Some of the collectives depicted in this project are completely unknown while others are more renowned: housing squats, hangouts, social structures, refugee squats, political groups, rural ventures, sports clubs, collaborative collectives, self-organized schools, radio stations, newspapers, magazines, servers and many more.


Kinematography is a series of direct positive, ambrotypes mainly portraits based on the wet plate collodion process, which was invented in 1851 by Frederick Scott Archer. Within less than a decade the innovative process dominated photography. Against the commercial habit of his time, Archer did not patent his invention and thus paved the way for the democratisation of photography.


The word ‘Ambrotype’ comes from the ancient Greek ἄμβροτος, i.e. immortal. The moment the picture is taken not only does it portray a human being, but also their beliefs. People change over time, ideas remain unchanged. Ambrotype was chosen as a means to emphasize the non-mortality of ideas. People are unique, their experiences, perceptions, views and behaviours are also unique. Therefore, what we gain from the individual is something we cannot get through industrialised reproduction. Ambrotype is unique, not reproducible.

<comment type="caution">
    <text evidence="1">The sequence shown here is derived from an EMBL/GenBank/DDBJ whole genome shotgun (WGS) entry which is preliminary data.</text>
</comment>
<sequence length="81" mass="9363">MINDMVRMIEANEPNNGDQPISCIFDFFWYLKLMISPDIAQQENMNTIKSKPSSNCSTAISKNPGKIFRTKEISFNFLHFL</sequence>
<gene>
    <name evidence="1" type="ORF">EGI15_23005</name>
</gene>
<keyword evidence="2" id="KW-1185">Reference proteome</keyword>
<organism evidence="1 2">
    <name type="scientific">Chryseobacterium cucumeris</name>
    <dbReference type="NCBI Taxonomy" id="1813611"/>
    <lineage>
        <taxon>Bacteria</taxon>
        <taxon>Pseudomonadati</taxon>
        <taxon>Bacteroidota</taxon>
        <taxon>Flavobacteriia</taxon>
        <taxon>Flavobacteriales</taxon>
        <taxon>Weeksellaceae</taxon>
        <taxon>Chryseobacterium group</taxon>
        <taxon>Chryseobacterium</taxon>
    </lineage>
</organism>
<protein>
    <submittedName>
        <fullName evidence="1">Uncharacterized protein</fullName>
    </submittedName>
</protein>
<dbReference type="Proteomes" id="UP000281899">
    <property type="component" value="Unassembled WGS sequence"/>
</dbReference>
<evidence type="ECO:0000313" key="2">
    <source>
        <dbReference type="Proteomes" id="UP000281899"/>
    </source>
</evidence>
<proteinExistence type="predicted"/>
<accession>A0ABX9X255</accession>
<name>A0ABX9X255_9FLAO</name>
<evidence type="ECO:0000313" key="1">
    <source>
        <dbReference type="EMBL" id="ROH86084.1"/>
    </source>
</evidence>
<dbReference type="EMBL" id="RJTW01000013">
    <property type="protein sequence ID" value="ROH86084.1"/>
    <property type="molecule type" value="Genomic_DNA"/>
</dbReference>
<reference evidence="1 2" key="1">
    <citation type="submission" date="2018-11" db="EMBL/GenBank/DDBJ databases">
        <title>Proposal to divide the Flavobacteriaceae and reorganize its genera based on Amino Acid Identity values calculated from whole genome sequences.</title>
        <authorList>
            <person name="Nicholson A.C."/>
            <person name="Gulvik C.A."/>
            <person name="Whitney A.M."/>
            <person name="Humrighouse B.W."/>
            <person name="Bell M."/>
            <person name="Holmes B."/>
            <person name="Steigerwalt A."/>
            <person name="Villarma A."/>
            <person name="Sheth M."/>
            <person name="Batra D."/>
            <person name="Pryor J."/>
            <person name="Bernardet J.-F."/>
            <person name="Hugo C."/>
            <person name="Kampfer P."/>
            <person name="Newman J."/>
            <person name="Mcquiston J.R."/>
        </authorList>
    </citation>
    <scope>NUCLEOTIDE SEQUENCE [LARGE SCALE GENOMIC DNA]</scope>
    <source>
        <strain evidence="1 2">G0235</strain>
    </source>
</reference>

Wet plate collodion is a slow process that involves a lot of equipment, chemical preparation and a time-consuming setup. The process allows the photographer and the sitter to slow down, scope time from a different perspective and work more thoughtfully: during the process, the sitter is given the opportunity to get acquainted with the procedure and the time to discuss and prepare the next frame. The use of the process was not meant to portray reactionary nostalgia. The nostalgic tendencies of this process are critical and progressive, they aspire to be thought provoking and help us understand the present reality from a different perspective.